But if you look at it as part of a larger and longer succession of events, it plays just as much of a role as qualifying and the GP does. Not all of those sessions are great either, but nobody ever seems to argue for getting rid of them.

            As to what the teams learn about each other during the sprint… The arguments can go in every direction.
            Each team is analysing every detail of their competitors performance all the time anyway, to the point where they can accurately predict their race performance and strategy relative to their own in only one session. Downforce levels, tyre wear, engine performance and power deployment…. They know already, independent of the sprint race.
            If they genuinely learn anything at all, it’s probably only about how much risk their competitor is willing to take at race start, and how much risk they need to take to counter that.

        2. I don’t disagree and I struggle to put my finger on it. I just don’t find it as exciting and the anticipation isn’t there for some reason.

      2. To me Austria proved that Sprint weekends can be really exciting, and IMO offering more to the avid fans than a regular weekend. Quali was great, the Sprint race exciting, and we had a less predictable main race due to less practice.

        I don’t think they are there yet, and hope they try a few more ideas.
        What about this:
        – Friday FP1 & quali for the race;
        – Saturday 2 sprint races of which one based on a reverse grid, solely counting for a Sprint Cup;
        – Sunday the race proper based on Friday quali.

        1. That wouldn’t be a bad format, except for the sticking point about what the ‘Sprint Cup’ is actually worth to the teams.
          If it’s not enough, they will take a zero-risk approach to it, meaning it would inevitably not work.
          The main incentive for the teams to take the current sprint format seriously is that it has a direct impact on THE championship, and is not just some independent sideshow.

          1. Maybe call it the S Cup; that should get you on board ;)

      3. @tommy-c – I feel the same. I watch the Friday Quali, and I watch the Sprint races, but the drama of the Friday just isn’t there as the Saturday race feels like the true Quali.

        I don’t mind the Sprint races, and I’ve enjoyed watching most of them. But I’d still rather they didn’t happen as it just doesn’t seem to add anything. The truth is I’d watch any F1 event because I love watching F1, but the Sprints just feel like a dilution of the race weekend.

    5. Zhou is the new terminator 😁
      Unbreakable !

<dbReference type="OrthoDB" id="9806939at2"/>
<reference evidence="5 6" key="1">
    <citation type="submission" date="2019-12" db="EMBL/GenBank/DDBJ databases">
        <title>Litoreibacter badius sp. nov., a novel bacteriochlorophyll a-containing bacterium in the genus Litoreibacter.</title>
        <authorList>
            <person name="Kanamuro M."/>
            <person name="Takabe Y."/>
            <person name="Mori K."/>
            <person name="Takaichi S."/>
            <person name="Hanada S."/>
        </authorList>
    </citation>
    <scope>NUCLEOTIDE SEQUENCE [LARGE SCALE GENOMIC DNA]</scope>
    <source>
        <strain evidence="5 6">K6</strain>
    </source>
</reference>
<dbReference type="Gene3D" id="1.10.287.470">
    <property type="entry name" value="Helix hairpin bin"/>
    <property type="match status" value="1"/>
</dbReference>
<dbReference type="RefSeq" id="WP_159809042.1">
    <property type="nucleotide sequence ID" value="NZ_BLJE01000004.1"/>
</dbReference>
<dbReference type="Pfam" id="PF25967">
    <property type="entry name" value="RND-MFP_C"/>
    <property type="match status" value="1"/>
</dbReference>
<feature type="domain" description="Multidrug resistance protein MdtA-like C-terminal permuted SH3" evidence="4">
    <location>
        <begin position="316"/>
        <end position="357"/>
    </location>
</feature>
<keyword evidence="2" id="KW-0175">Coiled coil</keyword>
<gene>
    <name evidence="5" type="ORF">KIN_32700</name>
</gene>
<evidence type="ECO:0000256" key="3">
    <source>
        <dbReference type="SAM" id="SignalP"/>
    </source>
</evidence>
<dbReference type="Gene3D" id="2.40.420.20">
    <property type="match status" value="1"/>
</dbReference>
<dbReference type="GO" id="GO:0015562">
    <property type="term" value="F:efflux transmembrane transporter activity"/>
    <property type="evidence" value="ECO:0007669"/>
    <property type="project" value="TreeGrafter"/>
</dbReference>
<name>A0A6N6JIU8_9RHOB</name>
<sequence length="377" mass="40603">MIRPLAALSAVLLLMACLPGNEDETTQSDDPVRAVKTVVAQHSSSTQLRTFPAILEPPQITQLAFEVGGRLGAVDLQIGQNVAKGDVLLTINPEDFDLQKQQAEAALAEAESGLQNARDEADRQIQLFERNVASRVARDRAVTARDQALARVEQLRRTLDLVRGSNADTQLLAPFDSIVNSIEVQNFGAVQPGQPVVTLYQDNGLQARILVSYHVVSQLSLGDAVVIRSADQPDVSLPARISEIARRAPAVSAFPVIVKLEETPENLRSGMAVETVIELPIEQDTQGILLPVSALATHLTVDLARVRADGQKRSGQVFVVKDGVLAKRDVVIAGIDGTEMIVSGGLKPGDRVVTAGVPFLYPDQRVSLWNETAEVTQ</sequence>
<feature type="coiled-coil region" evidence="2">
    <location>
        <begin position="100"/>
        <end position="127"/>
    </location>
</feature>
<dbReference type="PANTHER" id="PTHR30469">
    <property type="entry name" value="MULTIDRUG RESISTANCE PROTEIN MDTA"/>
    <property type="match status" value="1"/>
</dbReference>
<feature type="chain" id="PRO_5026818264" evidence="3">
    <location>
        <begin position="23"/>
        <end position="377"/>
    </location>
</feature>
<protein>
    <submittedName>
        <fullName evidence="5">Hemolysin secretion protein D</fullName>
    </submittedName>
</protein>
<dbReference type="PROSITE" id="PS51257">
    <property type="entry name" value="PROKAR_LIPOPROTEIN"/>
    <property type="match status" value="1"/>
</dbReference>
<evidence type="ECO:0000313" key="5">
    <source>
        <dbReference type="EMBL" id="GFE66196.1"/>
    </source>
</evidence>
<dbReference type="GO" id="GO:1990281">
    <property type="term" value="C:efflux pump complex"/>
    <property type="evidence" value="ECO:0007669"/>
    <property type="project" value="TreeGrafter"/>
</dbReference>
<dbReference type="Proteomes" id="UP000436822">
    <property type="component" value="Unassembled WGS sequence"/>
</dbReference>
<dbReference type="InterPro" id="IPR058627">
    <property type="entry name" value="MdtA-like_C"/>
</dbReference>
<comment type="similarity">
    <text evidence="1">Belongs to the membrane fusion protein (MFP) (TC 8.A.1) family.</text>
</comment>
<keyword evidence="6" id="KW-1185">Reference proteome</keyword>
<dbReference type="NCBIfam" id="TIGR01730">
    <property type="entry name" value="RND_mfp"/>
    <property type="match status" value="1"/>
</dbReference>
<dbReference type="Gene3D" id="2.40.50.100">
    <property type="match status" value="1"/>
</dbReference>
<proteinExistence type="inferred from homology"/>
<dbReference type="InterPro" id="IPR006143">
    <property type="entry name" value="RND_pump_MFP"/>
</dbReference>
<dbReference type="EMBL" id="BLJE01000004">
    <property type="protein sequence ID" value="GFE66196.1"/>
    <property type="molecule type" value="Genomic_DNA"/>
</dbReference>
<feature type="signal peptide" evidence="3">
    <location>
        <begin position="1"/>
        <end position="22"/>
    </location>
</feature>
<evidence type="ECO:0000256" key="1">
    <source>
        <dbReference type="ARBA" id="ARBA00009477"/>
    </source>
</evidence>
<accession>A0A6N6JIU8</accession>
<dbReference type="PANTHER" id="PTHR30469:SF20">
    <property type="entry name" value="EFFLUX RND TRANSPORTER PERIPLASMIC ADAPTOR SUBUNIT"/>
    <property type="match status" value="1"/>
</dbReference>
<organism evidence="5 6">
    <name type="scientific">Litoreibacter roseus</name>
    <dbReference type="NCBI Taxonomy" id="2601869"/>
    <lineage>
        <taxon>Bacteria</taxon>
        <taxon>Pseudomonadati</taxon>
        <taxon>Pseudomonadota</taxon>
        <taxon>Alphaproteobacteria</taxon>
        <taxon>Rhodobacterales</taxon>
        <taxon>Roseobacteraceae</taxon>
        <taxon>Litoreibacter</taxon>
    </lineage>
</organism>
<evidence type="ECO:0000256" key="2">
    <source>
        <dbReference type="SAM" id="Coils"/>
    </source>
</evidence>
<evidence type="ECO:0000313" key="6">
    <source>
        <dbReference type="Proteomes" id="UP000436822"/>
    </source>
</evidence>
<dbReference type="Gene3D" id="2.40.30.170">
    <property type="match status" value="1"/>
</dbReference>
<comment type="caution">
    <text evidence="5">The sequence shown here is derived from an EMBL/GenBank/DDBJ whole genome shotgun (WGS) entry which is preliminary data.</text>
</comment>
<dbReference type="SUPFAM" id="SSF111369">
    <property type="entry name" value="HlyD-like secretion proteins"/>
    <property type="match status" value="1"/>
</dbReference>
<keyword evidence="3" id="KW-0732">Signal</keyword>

« Tis but a scratch ! I had worse »

    6. Unpopular opinion here but 2012 was the last A+ season.

      1. someone or something
        22nd July 2022, 12:39

        Why unpopular? That season was as good as it gets. And we’ve had a couple of good ones since then, just not quite as bonkers.

      2. Proof that the less the teams know about something, and the less control they have over it, the better F1 is.

    7. In Rotax Max karting championship, our typical weekend is this (at least, it’s how we do it in Ukraine, I don’t know about Europe):
      Friday – free practices;
      Saturday – two practice sessions, qualification, and a short race;
      Sunday – warmup and two races for points.

      We don’t get points for the short race on Saturday (we call this race a hit), so it’s almost the same as the sprint race in F1. And that’s okay with me. I usually could fight for a higher starting position in the next races since I have a better race pace than qualy pace.

      But that’s karting – we don’t have strategies, and we just drive flat out in every race.

      In F1, we need strategies. We need heavy cars at the start so their weight and handling changes through the race. In F1 sprints, however, there’s nothing of that, so it’s a procession. To “improve” sprints, F1 needs to reverse the entire grid or pour some water on the track, for example.

      Get rid of those sprints.

      PS: I like the idea of fewer practice sessions. However, it might also work to bring back the warm-up sessions on Sunday. If you have a bad qualifying, you have a chance to improve the setup. Or, for leaders, to make it worse just before the race.

    8. Ocon should’ve chosen that cringy design just for the memes.